A domain reduction process allows users to compute one, several, the best, or all of the solutions to a problem. Before and during the search, constraints dynamically and efficiently reduce the domains, shrinking the size of the problem.


COM Callable Wrappers serves as a proxy between .NET code and COM clients.

Because COM components don't operate within the CLR, they are unable to call managed code components directly. The unmanaged code simply cannot reach into the CLR to directly call managed components. The solution is to use CCW.

What to do next with .NET/COM bundle? Look here for extra information on .NET/COM ineroperability.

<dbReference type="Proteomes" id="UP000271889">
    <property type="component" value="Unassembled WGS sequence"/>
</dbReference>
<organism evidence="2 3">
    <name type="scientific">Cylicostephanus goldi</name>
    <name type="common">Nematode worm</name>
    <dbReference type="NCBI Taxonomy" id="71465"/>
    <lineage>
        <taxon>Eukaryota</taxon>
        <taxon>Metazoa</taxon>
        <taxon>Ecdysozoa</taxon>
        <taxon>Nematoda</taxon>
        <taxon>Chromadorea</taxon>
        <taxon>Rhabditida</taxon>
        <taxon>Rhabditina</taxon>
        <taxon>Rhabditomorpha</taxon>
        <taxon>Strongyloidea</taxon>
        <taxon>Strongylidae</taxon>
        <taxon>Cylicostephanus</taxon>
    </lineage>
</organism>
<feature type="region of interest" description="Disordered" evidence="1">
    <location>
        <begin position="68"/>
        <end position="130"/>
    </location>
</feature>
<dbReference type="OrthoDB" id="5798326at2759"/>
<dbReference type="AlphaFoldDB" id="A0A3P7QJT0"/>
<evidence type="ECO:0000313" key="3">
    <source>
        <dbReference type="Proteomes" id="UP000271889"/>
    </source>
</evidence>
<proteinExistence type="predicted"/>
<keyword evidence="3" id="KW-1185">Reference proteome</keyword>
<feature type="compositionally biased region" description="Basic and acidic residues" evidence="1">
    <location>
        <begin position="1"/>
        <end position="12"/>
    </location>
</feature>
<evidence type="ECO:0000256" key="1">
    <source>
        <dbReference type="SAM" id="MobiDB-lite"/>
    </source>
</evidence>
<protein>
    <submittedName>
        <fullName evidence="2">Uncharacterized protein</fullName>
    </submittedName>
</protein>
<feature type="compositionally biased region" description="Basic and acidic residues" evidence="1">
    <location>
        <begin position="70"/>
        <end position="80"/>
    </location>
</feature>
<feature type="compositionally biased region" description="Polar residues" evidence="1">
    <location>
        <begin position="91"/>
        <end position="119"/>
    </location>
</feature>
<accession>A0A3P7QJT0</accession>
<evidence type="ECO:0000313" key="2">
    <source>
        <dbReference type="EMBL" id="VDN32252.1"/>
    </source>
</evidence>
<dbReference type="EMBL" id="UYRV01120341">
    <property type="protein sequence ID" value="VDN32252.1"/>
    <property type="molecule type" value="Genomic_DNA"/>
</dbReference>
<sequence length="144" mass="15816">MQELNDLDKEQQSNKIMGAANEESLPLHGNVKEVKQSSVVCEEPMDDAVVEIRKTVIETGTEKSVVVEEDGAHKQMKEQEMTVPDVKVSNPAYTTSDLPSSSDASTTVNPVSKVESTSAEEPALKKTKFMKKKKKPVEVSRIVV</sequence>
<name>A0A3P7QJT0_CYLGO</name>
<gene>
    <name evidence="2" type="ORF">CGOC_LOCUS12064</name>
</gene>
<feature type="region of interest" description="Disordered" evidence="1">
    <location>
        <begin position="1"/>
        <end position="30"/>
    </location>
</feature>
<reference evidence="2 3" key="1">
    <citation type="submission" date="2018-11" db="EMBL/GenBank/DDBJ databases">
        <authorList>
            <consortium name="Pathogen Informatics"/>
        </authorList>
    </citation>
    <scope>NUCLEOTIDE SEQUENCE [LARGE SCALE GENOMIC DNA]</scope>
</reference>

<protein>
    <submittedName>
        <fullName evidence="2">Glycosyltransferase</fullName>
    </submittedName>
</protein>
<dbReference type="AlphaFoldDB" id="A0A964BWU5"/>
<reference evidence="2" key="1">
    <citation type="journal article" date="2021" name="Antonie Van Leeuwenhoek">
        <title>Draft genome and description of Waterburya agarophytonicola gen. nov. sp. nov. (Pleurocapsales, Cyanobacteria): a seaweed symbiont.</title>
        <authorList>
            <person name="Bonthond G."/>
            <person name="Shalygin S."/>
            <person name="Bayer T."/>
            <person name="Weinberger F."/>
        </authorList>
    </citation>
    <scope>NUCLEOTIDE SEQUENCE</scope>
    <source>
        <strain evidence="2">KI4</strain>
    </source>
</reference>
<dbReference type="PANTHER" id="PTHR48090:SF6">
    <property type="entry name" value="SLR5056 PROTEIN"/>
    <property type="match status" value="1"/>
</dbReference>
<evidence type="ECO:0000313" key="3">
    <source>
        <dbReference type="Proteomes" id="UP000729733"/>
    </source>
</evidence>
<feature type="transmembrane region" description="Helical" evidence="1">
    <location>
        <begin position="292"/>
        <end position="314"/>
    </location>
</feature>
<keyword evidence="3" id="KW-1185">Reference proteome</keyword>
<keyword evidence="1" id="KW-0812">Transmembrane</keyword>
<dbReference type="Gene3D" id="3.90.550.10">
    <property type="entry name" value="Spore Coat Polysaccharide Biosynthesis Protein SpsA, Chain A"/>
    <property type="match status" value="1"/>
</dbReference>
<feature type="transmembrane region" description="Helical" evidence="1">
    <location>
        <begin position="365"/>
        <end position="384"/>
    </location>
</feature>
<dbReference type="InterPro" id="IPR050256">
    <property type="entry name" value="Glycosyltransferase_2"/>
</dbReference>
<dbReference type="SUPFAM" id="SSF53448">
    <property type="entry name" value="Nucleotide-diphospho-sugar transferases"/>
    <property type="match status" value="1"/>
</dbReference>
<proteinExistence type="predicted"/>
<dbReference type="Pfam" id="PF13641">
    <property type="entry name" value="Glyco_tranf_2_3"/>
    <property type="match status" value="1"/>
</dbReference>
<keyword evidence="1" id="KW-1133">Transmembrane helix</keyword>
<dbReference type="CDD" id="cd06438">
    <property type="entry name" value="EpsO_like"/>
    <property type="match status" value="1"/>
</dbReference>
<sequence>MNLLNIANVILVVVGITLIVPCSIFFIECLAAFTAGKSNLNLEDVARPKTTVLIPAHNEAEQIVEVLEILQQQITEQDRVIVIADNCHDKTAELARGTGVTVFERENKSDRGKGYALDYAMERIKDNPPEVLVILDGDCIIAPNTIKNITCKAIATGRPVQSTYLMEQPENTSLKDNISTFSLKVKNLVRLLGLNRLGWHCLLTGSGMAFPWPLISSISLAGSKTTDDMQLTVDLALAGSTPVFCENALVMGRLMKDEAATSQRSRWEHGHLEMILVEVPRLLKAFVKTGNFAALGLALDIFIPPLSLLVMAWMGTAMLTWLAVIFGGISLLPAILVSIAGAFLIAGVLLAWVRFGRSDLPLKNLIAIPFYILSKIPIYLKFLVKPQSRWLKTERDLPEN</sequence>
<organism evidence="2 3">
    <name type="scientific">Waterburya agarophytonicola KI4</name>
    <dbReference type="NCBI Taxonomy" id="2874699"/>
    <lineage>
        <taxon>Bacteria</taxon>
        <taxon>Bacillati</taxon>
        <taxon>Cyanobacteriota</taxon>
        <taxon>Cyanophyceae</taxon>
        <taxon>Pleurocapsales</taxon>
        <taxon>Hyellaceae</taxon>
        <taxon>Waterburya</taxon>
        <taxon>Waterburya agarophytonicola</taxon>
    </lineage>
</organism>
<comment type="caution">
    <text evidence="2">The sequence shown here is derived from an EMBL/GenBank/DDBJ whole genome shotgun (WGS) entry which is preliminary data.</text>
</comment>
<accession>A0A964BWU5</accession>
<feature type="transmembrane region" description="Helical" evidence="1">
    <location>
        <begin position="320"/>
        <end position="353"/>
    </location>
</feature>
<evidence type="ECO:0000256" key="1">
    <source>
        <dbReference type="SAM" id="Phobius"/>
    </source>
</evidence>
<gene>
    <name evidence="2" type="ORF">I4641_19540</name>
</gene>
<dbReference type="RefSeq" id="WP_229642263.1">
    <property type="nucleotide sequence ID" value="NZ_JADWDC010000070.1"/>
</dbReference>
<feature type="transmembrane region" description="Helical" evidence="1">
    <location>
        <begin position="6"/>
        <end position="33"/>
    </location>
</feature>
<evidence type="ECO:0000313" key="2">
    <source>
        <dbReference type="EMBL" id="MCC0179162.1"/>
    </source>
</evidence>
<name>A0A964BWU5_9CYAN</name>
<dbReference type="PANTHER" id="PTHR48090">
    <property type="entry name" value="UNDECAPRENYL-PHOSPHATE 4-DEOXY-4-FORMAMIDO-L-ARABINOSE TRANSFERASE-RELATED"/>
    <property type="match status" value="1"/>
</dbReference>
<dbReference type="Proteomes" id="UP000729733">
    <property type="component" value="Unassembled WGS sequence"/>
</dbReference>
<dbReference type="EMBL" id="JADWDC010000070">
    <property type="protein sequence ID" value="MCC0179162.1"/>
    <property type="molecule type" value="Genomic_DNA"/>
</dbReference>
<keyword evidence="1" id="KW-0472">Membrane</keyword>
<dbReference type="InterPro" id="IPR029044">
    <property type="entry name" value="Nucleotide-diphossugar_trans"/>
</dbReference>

See more on this topic by MSDN.


Global Assembly Cache


Graphical Device Interface, a Windows standard for representing graphical objects and transmitting them to output devices, such as monitors and printers.


A language-neutral Interface Definition Language.

Java TM IDL is a technology for distributed objects--that is, objects interacting on different platforms across a network. Java IDL is similar to RMI (Remote Method Invocation), which supports distributed objects written entirely in the Java programming language. However, Java IDL enables objects to interact regardless of whether they're written in the Java programming language or another language such as C, C++, COBOL, or others.

This is possible because Java IDL is based on the Common Object Request Brokerage Architecture (CORBA).

To support interaction between objects in separate programs, Java IDL provides an Object Request Broker, or ORB.